"Silence? What can New York-noisy, roaring, rumbling, tumbling, bustling, story, turbulent New York-have to do with silence?" -Walt Whitman
It's deafening. To find yourself in complete silence, unaccompanied by another human, not even by sight, at sunrise in Manhattan, is terrifying and beautiful.
I wasn't aware that I had set my internal alarm clock for sunrise-o-clock (4:30am?? Excuse me, what??) Ok, ok, so maybe I was a little heavy-handed at Forcella's happy hour with my soccer team last night.
|A little vino?|
It looks incredible, doesn't it? And on a rainy, Tuesday night? Seriously, how could anyone stop at just one...? I think I woke up so early because my body needed to drink its weight in water.
Regardless, I couldn't get back to sleep and of course there was a million and one things racing through my head, so I had another one of those
putmyshoesonandgrabmyheadphonesandwalkoutthedoorbeforemybodyknowswhatshappeninggg!!! moments. (I think I should rename my blog.) Tricking my mind and body is clearly becoming a theme to getting myself out the door.
But WOW. What a morning. I jogged slowly up to Riverbank State Park and started around the track. There were four walkers out there with me. I have no reason to ever run on a track, with the abundance of parks near me, so naturally I found an incredible beauty in this nostalgic experience. It took me back to the paper I wrote in 8th grade about "What Freedom Means to Me". I wrote about how free I felt when I ran up and down the soccer field. I got a D on that paper. I think the teacher was looking for something a little deeper than running down a soccer field, and singing in the shower.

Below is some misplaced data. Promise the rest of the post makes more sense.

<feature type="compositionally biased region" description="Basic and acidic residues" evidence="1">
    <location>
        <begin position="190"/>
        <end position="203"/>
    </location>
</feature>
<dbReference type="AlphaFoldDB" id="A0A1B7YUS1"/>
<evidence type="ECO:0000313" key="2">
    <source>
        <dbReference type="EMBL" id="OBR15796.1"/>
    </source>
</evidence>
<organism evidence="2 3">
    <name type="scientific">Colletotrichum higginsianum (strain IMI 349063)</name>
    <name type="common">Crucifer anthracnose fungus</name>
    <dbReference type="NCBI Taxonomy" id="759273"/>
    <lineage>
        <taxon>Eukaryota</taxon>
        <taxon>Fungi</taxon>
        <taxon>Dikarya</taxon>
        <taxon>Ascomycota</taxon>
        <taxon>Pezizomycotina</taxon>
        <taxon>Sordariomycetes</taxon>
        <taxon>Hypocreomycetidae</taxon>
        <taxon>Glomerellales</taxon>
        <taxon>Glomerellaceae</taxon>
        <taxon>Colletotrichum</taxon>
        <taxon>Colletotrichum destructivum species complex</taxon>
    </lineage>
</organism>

I, oddly, had the same feeling of freedom on the track this morning. I truly felt completely free; my mind lost every single worry, concern and care that I'd been carrying for the mile or so that it took me to get up there. On that track, there's no competition. No one's better than me. I don't have to worry about sideswiping another runner or dodging a yellow taxi. I won't trip on a tree root or a crack in the sidewalk. I'm not looking for the next landmark in my route and I certainly am not watching the clock to get back home. No one's looking at what I'm wearing, no one's wondering what my story is. I'm not looking at what other people are wearing and I'm certainly not trying to guess their story. It's me, the feeling of fresh air in my lungs, my quads gently pulling me forward, a clear, calm mind and that magnanimous, grey sky.
Cash Cash's "Take Me Home" broke my hypnosis and the urge to pound out some sprints overcame me. I probably took four loops around the track and would sprint on the stretch featured above.
This is how my body feels about sprinting at 6:10 in the morning.
But this is what I got out of it.
There's something about clouds that make everything seem so much quieter. I could barely hear the early morning traffic over the GW bridge.
And when I finally couldn't bear the sound of silence any longer (and the mosquito's discovered how delicious my skin tasted), I gathered myself together and found the road to take me home.